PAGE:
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Wallonia’s tug-of-war on the left

Wallonia’s tug-of-war on the left

by host
Wallonia’s tug-of-war on the left

CHÊNÉE, Belgium — All the traces of a devastating 2021 flood have gone from this tranquil market square in Belgium’s east, near the city of Liège.

But public resentment around how authorities were slow to handle the disaster and its destruction that claimed nearly 40 lives across the region is still fresh in the minds of voters.

Jacqueline, a local browsing the market in the village of Chênée, was weighing who to vote for in Belgium’s triple election on June 9, when Belgians elect new national, regional and European Parliament members. 

“Definitely not for the PS!” she said, referring to the Francophone center-left Socialists (PS) who have ruled Liège for over 50 years. “During the floods, they were completely absent.”

That’s not good news for Wallonia’s most-prominent politician, and wannabe prime minister, Paul Magnette.

“We’re never on conquered territory. There’s a broader political offer,” said Sabine Roberty, a PS member of parliament who was handing out campaign leaflets at Chênée’s market in mid-May. | Camille Gijs/POLITICO

While most mainstream parties in Europe face far-right challengers, the pressure on the PS and Magnette in the past decade has come from the left. The far-left Workers’ Party (PTB) is projected to rival the PS in Belgium’s federal parliament, according to POLITICO’s Poll of Polls. In the capital, Brussels, the PTB is polling ahead of the Socialists.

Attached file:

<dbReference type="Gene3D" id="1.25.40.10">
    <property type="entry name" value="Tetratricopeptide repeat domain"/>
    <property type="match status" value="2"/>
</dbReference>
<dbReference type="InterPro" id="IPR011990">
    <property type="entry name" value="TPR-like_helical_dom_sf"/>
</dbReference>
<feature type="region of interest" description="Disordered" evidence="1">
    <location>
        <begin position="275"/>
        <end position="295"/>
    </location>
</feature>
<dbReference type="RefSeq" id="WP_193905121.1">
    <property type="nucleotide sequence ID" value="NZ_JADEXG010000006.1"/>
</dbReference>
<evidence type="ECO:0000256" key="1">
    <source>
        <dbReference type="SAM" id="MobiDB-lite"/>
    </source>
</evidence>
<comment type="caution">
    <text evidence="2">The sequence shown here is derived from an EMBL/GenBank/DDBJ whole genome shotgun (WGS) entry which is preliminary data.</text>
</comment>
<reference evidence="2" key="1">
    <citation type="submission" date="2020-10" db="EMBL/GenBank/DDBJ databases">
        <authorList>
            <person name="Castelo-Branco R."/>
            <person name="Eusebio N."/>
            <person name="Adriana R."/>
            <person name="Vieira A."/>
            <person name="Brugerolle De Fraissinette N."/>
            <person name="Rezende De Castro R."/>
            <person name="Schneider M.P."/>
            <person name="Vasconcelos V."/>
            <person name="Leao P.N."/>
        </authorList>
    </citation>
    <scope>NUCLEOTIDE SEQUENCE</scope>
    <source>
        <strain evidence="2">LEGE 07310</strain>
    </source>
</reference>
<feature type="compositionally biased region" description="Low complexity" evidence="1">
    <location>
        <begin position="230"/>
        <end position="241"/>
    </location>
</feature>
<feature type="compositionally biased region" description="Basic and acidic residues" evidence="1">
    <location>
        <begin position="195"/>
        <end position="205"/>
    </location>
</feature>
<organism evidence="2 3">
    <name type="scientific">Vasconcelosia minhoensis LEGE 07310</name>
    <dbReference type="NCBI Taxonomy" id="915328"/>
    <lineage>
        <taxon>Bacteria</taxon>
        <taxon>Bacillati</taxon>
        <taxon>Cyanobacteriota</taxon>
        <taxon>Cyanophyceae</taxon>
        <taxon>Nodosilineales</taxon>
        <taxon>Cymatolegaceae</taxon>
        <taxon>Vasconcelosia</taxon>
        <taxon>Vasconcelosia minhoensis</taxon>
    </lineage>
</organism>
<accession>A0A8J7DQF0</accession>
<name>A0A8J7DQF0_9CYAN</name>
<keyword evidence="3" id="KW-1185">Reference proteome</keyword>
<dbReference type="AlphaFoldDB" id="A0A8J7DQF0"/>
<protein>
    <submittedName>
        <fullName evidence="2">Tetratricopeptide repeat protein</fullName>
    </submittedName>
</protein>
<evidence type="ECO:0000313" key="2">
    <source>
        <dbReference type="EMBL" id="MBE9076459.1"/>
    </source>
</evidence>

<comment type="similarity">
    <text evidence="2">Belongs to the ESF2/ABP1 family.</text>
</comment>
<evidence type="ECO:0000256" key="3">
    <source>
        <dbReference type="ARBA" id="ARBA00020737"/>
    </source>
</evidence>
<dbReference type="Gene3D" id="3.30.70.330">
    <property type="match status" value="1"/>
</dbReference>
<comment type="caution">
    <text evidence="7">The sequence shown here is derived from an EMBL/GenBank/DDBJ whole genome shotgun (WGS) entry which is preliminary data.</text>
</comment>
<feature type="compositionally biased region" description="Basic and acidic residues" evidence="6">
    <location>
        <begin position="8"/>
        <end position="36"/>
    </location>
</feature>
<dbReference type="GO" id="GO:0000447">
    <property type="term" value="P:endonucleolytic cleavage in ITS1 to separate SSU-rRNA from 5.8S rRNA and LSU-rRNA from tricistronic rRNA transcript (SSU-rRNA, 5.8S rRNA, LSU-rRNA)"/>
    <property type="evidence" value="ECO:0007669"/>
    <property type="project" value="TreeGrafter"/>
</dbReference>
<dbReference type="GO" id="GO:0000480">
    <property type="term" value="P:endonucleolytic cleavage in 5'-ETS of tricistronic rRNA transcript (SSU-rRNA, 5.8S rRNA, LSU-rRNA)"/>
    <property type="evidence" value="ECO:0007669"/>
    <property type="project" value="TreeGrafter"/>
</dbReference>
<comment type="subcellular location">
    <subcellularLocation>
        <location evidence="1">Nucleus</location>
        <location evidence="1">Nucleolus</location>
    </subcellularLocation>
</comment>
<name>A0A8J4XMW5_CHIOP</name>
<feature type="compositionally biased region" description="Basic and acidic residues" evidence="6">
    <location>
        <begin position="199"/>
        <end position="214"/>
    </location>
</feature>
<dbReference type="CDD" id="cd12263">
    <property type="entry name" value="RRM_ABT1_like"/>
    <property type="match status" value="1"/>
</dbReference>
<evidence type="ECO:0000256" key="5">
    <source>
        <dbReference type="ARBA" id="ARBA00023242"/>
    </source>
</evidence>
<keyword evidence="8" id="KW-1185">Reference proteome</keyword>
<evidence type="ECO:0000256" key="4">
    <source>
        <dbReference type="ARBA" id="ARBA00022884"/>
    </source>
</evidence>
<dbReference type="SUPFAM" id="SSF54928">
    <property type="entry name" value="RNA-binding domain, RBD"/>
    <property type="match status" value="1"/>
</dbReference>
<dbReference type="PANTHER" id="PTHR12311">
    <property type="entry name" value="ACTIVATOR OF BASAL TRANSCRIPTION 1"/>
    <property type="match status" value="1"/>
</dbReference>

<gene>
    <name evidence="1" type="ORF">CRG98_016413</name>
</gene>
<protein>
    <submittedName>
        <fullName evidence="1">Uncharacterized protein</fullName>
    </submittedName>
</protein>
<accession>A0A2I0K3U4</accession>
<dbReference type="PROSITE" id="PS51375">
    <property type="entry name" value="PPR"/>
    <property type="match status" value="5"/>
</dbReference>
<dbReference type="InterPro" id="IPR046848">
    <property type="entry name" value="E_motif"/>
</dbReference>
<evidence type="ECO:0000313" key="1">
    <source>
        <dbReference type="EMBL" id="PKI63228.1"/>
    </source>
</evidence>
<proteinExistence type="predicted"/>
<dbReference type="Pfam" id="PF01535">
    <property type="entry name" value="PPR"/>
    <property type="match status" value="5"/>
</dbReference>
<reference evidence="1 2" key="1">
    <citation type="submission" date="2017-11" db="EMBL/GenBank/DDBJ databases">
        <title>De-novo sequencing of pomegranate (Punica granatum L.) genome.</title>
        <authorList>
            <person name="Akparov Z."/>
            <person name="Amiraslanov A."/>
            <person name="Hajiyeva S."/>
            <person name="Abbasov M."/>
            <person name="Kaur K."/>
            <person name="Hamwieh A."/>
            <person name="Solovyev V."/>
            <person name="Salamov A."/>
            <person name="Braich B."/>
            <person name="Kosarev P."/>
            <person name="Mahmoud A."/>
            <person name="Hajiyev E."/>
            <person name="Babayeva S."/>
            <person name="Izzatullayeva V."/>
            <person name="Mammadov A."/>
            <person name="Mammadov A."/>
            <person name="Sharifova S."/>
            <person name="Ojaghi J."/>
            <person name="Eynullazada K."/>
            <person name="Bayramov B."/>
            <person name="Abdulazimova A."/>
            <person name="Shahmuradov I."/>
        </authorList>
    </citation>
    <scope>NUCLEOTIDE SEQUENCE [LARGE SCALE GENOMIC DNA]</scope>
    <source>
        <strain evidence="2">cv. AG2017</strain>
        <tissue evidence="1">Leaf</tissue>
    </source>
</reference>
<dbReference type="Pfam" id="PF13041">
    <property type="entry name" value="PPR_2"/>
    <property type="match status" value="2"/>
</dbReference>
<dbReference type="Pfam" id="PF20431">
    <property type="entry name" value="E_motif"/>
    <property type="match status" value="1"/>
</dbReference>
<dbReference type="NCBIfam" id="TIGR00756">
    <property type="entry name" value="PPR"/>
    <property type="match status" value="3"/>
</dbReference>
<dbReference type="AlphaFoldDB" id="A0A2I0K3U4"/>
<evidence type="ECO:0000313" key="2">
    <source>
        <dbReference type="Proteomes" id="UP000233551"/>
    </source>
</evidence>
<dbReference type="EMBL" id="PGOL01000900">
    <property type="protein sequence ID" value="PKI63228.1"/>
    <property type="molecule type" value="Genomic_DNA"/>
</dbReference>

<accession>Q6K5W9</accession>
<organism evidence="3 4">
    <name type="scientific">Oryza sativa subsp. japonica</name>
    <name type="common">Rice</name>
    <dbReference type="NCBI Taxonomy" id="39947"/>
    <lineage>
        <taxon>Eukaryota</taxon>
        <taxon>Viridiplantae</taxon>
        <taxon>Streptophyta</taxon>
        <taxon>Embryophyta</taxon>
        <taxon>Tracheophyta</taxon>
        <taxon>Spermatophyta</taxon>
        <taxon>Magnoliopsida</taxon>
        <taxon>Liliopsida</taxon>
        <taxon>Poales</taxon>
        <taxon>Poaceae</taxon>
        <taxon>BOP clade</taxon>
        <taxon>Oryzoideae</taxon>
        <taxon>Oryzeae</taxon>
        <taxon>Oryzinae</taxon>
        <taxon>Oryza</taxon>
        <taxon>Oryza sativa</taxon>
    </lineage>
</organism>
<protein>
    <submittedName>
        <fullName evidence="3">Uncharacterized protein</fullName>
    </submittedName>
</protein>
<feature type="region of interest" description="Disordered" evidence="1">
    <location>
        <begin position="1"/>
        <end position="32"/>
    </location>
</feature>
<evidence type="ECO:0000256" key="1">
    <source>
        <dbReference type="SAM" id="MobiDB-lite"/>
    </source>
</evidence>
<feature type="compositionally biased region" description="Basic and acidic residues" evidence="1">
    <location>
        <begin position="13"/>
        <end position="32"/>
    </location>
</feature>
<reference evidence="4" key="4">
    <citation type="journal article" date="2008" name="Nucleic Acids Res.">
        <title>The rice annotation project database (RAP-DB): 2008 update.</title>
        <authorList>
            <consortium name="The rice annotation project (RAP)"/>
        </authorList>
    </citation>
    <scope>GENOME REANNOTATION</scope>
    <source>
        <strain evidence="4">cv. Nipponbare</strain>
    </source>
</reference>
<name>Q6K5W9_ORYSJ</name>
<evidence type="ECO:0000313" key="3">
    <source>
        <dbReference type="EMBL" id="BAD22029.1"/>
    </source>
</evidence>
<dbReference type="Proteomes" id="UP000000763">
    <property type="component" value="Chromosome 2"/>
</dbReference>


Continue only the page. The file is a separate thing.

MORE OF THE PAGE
The Belgian state’s power is divided between a federal government, with the three regions — Flanders, Wallonia and Brussels — handling issues like employment or mobility and the three Flemish, French-speaking and German communities handling issues such as education.

French speakers most often vote for French-speaking parties only, as traditional parties have split into Flemish and French-speaking parties decades ago to cater to their own regions.

The Socialists have been in power in Wallonia almost uninterrupted since the 1980s. Today, the party is facing an uphill battle to remain Belgium’s biggest French-speaking party.

Socialist woes

For years, the PTB had put pressure on the Socialists from the left of the spectrum. In the weeks leading up to the June 9 election, that has left the PS vulnerable to other challenges, with the liberal Reformist Movement (MR) catching up in national polling. PS and MR are now polling neck-and-neck with more than 20 percent of the French-speaking vote, and the centrist Les Engagés has surged into third place with a projected 17 percent of that vote. 

All the traces of a devastating 2021 flood have gone from the tranquil market square in Chênée, near the Belgian city of Liège. | Camille Gijs/POLITICO

“We’re never on conquered territory. There’s a broader political offer,” said Sabine Roberty, a PS member of parliament who was handing out campaign leaflets at Chênée’s market in mid-May.   

In Wallonia, the PS is fighting to maintain its position as political heavyweight. In Belgium’s northern, richer, Dutch-speaking region of Flanders, the separatist, far-right Vlaams Belang is projected to become the biggest party — but the party has been excluded from governing by other parties due to its extreme agenda.